Responders are stationed across Virginia, ready to help as Sandy strikes.
Virginia Emergency Management Coordinator Mike Cline says Sandy is not a typical storm. They system's bringing harsh rain, wind, flooding, and in Western Virginia, the risk of snow!
"This is a unique event. We really don't know what impacts are going to be...four days of high winds and heavy rain, and wind changing direction. Most of the time during a hurricane, most winds are from one primary direction. It's going to be very different this time," said Mike Cline.
Sandy is expected to batter Virginia's coast the hardest. "The eastern shore is going to take the brunt of this," said Cline.
Crews are so far concentrated on the coast and in Northern Virginia, where the storm is impacting the hardest. Parts of Northampton, Mathews and Tangier Counties have issued mandatory evacuations. Virginia Governor Bob McDonnell announced Sunday that every state police officer is on standby. Also in place are up to 750 National Guard troops, the Coast Guard and a thousand VDOT workers. Many responders are waiting in hotels to be dispatched. That call will happen at the Commonwealth's ground zero for storm response, the Virginia Emergency Operations Center in Chesterfield.
Another effort already happening at the Virginia EOC is the coordinating of volunteer efforts. Staff is reaching out to faith-based groups and other organizations, to make sure they're on standby to help with cleanup and aid for those in need. Donations are also being sought.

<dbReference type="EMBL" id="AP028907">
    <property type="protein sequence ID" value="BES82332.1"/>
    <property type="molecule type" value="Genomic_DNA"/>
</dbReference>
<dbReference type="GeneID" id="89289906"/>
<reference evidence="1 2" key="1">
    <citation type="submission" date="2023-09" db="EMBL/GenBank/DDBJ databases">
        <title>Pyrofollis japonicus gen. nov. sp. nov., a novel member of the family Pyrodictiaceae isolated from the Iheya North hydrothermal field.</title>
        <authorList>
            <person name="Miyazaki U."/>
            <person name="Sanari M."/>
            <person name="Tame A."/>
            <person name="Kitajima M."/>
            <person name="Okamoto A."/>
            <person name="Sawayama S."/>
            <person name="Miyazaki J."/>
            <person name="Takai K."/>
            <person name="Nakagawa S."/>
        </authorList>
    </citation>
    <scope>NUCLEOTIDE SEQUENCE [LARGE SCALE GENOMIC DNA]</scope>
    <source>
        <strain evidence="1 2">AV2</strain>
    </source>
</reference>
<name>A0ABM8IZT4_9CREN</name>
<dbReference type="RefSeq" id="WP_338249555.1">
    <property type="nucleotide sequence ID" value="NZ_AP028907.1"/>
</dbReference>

Despite the Commonwealth's vast response, Governor McDonnell stressed that residents must be prepared as well.
"If there are any final preparations, make them right now. The outer bound of the storm has been in Hampton Roads…It's starting to approach Central Virginia," said Governor McDonnell.
In short, know where your shelters are before power goes out, stock up on water and non-perishable food, don't use candles since they are a fire hazard, generators should run outside to avoid carbon monoxide poisoning, and get extra blankets. Power outages can result in no heat, and temperatures are expected to drop at the end of the storm.
State offices and schools are closed Monday, something fourth-grader Matt Swineford has mixed feelings about.
"I was really happy, but I'm also kind of scared because of the storm and how it might turn out," said Swineford.
Matt isn't alone in remembering how badly hurricane season can tear through Virginia.
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